Hundreds of business across the UK rely on 3.6 million shift workers to deliver their goods and services outside the standard 9-5 workday.
While shift work is par for the course in sectors like healthcare, hospitality and logistics, some people choose this type of schedule voluntarily because it lets them be more flexible.
But studies have repeatedly shown that it can have a devastating effect on your workers’ physical and mental health, as well as their social lives. How?
First, a quick biology lesson…
Our bodies have what’s known as a circadian rhythm. It’s a 24-hour internal clock that runs in the background of our brains, and it dictates when we feel alert and when we feel sleepy.
So if you’ve ever wondered why you’re always on the ball at 10am but feel like a zombie after lunch, it’s because of your circadian rhythm.
Not everyone is the same, of course. Some people are night owls while others are morning people. But you won’t experience big swings between alertness and drowsiness if you get a good night’s sleep.
How shift work affects sleeping patterns
When you work irregular hours, it causes a mismatch between the outside world and your internal clock. The brain sends signals that conflict with the activities you’re trying to do. So you’ll feel exhausted when you’re meant to be working and wide awake when you’re meant to be resting.
If the symptoms sound identical to those of jet lag, that’s because they are. The effects of working shift work are similar to travelling to San Francisco for work and returning to the UK for any rest days.
There’s even a name for the condition: shift work disorder.
At best, falling asleep on the job can lead to a loss of productivity. At worst, it can lead to a loss of life.
Effects on health
The list of illnesses and conditions that have been linked to shift work is long. Very long. Over the past few decades, studies from all over the world have shown that shift work increases the risk of:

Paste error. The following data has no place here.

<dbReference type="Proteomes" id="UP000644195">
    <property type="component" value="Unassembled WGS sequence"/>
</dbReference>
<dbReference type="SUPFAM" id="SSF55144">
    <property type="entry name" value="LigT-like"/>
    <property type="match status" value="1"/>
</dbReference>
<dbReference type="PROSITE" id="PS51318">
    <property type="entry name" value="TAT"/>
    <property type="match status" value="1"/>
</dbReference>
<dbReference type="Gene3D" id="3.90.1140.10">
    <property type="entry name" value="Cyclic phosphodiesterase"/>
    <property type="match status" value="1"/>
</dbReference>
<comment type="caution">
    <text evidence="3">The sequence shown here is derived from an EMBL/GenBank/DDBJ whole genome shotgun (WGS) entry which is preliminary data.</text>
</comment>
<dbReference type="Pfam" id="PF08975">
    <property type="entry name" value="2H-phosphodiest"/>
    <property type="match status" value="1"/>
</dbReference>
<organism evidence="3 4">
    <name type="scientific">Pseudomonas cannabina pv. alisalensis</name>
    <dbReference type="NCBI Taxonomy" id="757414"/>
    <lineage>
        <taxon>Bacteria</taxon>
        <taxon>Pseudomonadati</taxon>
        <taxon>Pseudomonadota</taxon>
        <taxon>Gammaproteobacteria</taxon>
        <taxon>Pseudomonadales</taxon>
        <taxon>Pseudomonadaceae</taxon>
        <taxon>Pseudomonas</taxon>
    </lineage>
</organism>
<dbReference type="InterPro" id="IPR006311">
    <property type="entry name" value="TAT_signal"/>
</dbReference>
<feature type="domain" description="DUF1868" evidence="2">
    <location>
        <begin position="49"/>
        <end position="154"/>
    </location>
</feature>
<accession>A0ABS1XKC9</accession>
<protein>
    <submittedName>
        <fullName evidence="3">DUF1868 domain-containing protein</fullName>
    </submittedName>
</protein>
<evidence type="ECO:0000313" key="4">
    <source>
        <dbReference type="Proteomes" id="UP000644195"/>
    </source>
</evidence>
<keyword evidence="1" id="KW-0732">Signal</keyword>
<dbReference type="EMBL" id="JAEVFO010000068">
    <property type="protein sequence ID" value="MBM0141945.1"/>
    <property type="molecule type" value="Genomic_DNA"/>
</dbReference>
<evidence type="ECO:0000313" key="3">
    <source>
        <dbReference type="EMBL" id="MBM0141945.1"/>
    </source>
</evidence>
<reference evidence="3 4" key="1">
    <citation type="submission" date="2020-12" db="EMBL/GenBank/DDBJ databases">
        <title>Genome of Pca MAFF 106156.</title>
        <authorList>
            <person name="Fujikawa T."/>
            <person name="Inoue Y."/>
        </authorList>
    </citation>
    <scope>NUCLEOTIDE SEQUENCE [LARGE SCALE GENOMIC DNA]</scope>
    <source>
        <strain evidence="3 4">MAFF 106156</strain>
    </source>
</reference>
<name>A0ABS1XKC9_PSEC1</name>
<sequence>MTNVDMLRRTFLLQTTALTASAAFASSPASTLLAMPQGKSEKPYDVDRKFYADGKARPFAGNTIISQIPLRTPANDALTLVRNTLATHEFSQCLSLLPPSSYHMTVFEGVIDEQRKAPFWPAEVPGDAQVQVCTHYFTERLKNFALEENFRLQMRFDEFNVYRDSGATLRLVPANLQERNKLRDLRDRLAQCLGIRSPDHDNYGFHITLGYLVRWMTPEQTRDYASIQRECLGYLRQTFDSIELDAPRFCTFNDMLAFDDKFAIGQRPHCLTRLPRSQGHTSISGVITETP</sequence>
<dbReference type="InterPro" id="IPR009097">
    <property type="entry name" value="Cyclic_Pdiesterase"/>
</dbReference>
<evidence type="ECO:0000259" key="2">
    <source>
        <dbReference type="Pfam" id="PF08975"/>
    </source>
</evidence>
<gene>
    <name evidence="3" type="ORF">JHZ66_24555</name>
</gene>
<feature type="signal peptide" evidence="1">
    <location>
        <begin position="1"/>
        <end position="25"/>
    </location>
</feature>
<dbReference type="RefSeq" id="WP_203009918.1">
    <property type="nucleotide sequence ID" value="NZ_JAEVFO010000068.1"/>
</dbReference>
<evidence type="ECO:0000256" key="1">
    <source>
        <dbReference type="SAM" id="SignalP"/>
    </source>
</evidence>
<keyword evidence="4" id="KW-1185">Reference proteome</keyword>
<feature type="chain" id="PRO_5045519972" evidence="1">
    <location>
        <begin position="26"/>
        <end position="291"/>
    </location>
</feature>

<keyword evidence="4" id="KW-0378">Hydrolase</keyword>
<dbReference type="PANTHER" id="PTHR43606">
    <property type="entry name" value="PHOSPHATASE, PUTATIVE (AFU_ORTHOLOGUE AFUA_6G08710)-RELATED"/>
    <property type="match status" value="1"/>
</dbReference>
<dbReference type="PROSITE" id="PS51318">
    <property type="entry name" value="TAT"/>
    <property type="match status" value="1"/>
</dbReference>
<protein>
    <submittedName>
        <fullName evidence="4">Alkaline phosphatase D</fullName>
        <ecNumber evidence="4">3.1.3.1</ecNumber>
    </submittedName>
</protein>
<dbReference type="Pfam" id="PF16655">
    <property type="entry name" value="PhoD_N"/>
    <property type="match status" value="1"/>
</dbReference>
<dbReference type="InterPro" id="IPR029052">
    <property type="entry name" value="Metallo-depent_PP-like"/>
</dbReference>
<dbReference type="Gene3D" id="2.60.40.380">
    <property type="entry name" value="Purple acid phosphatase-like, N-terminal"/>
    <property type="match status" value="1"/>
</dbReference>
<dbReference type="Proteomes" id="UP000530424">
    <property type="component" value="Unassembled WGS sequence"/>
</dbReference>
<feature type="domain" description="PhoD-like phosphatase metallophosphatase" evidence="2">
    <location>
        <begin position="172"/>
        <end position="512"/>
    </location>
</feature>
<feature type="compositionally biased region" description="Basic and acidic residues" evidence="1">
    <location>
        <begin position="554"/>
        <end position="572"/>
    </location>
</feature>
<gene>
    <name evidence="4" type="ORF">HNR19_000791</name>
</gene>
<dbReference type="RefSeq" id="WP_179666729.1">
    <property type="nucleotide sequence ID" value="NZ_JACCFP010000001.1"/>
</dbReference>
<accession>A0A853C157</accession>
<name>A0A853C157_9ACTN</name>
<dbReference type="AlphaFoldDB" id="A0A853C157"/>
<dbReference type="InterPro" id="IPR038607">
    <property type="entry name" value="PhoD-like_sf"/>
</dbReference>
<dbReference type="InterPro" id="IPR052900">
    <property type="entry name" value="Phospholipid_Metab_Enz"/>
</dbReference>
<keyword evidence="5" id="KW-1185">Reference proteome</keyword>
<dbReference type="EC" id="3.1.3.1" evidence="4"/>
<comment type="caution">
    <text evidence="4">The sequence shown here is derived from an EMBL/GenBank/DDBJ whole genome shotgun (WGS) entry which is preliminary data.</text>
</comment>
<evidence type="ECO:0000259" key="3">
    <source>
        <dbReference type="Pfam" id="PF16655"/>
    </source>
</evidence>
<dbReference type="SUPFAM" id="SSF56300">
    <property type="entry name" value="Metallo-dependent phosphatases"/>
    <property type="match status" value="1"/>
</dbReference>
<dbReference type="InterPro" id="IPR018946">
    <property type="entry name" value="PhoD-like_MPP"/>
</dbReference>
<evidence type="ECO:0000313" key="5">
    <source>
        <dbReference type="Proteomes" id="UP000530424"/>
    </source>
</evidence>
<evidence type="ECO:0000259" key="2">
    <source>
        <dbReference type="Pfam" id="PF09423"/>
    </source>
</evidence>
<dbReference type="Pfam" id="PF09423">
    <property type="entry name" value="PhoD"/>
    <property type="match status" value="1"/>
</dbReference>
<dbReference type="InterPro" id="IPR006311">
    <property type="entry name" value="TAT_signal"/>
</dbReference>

• Gastrointestinal symptoms like upset stomach, nausea, diarrhoea, IBS, ulcers, constipation, and heartburn.
• Cardiovascular diseases like heart attacks.
• Metabolic syndrome—a combination of conditions like high blood pressure, high blood sugar, and unhealthy cholesterol levels.
• Depression and mood disorders.
• Problems with fertility and pregnancy.
Effects on social life
Aside from the myriad health risks, shift work can also take its toll on your employees’ social lives. Working nights on a regular basis can lead to your staff becoming isolated from their partners, not spending enough time with their kids, and missing important events like birthdays, anniversaries and graduations.
What you can do to help
Biologically speaking, working through the night is never ideal. And while this article makes for grim reading, there are ways you can minimise the negative effects of shift work on your staff. These include:
• Keeping your staff on a consistent schedule rather than changing it week in, week out.
• Stopping them from working too many night shifts in a row.
• Preventing them from working too many hours in a day.
• Letting them take regular breaks.
• Encouraging them to get a good night’s sleep and to take regular holidays.
• Discouraging the overuse of stimulants like coffee, over-the-counter medication and drugs.
• Making sure that your workplace has appropriate temperature and lighting, especially in the coldest winter months.
If you notice that shift work is having a negative effect on your workers, you should encourage them to seek medical help as soon as possible and change your workplace practices.